Directed by Bruce “Pacho” Lane
Cinematography by Pedro Aragón and Miguel Baez. Jr.
Every year in late March there is an amazing festival in central Veracruz state near the ancient pre-hispanic ruins of El Tajin, once the ancient capital of the Totonac indians. The festival site is also close to the town of Papantla, center of vanilla production, not far from the gulf coast, and famous for the Totonac Volador ritual.
During the five-day festival, Cumbre Tajin, world-class music groups perform in the 2000 seat auditorium. Most of the 25,000 or so tourists come for the music, but also enjoy the hundreds of other non-stop events on the 100 hectare (247 acre) festival grounds – notably indigenous ritual, dance, and music groups from Mexico and Central America.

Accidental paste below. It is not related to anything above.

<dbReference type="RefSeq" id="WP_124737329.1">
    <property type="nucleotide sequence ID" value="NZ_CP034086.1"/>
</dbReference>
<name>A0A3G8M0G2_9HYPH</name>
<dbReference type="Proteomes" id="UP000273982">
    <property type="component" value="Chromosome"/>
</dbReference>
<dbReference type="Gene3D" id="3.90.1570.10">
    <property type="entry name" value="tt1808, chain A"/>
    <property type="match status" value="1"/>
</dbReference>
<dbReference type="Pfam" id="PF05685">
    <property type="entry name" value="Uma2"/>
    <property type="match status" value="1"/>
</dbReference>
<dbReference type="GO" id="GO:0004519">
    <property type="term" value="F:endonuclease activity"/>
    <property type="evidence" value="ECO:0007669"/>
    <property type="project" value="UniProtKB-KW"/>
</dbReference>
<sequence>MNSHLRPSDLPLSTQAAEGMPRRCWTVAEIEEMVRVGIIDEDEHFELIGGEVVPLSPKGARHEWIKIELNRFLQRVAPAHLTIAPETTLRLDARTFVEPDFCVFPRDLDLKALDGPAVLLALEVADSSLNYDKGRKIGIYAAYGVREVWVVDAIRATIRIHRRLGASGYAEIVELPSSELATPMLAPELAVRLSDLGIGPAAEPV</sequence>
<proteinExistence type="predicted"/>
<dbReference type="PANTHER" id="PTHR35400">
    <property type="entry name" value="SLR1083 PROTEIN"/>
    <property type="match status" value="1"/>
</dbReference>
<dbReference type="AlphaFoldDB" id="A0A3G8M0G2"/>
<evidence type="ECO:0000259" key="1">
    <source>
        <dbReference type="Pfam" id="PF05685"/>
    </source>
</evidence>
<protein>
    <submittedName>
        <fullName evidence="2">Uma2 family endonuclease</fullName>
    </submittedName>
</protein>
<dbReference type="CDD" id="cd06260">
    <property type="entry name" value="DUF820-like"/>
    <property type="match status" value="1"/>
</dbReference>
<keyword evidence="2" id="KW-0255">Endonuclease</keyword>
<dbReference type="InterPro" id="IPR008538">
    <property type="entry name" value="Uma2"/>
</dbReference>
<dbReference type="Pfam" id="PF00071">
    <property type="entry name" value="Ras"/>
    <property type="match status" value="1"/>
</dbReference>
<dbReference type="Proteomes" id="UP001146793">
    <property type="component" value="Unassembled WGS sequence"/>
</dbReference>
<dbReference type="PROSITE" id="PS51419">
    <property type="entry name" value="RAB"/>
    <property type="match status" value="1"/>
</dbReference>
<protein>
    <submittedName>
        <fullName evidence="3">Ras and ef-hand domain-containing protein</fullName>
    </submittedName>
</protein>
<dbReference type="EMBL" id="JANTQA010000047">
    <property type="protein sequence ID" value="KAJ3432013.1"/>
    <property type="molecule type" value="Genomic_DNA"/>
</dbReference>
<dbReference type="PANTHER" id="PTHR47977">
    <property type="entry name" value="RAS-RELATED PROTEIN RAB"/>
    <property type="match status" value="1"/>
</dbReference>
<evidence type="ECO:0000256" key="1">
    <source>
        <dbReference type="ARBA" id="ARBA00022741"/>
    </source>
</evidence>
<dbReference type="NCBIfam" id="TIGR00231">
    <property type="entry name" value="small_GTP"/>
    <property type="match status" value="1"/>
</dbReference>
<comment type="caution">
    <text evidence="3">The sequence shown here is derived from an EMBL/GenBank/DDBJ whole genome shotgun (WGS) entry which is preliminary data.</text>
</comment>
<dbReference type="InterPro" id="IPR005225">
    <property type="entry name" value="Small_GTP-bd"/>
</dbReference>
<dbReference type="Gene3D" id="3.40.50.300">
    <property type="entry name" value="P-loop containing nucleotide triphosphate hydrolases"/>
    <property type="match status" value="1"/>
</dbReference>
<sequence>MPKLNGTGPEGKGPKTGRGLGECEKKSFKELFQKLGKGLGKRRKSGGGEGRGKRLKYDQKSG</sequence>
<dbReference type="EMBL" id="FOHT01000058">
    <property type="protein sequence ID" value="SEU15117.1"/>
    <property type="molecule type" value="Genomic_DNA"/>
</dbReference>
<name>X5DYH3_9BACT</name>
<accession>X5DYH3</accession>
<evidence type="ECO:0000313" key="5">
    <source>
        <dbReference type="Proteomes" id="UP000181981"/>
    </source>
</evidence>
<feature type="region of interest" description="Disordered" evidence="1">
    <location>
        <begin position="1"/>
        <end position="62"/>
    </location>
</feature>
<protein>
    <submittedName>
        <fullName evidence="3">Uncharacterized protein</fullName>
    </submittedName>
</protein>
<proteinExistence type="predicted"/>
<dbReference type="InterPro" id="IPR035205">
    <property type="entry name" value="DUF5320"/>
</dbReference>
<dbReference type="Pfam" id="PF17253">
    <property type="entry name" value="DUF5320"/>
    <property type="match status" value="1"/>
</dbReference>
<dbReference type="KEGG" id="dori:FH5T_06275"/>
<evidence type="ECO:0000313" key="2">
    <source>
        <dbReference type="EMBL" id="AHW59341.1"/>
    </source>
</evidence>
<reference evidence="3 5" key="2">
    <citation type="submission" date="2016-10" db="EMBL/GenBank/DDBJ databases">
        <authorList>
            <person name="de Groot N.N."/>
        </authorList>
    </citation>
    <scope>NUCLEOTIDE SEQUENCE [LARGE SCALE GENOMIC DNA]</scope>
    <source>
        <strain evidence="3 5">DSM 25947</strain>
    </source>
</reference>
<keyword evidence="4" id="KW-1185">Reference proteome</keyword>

The film starts in Huehuetla, a Totonac community in the coastal mountain range between Veracruz and Puebla states. Volador captain Salvador García trains a group of young men in the ritual, and explains its meaning. In order to finance their journey, Salvador and his family harvest sugar cane, grind it with a horse-drawn press, and sell the raw sugar in the Sunday market.
Salvador and his group travel to the festival, stay in tents on the grounds, visit the sights, and perform the Volador ritual for an admiring throng. The organizer of the festival, Salomón Bazbaz, explains the commitment of the festival to promoting the traditions and culture of Mexican Indians. The Voladors visit the amazing variety of events on the festival grounds and the light show at the ruins of El Tajin. The film concludes with a concert in the huge festival auditorium.
Watch CUMBRE TAJIN (English subtitles)
Watch CUMBRE TAJIN (Versión español)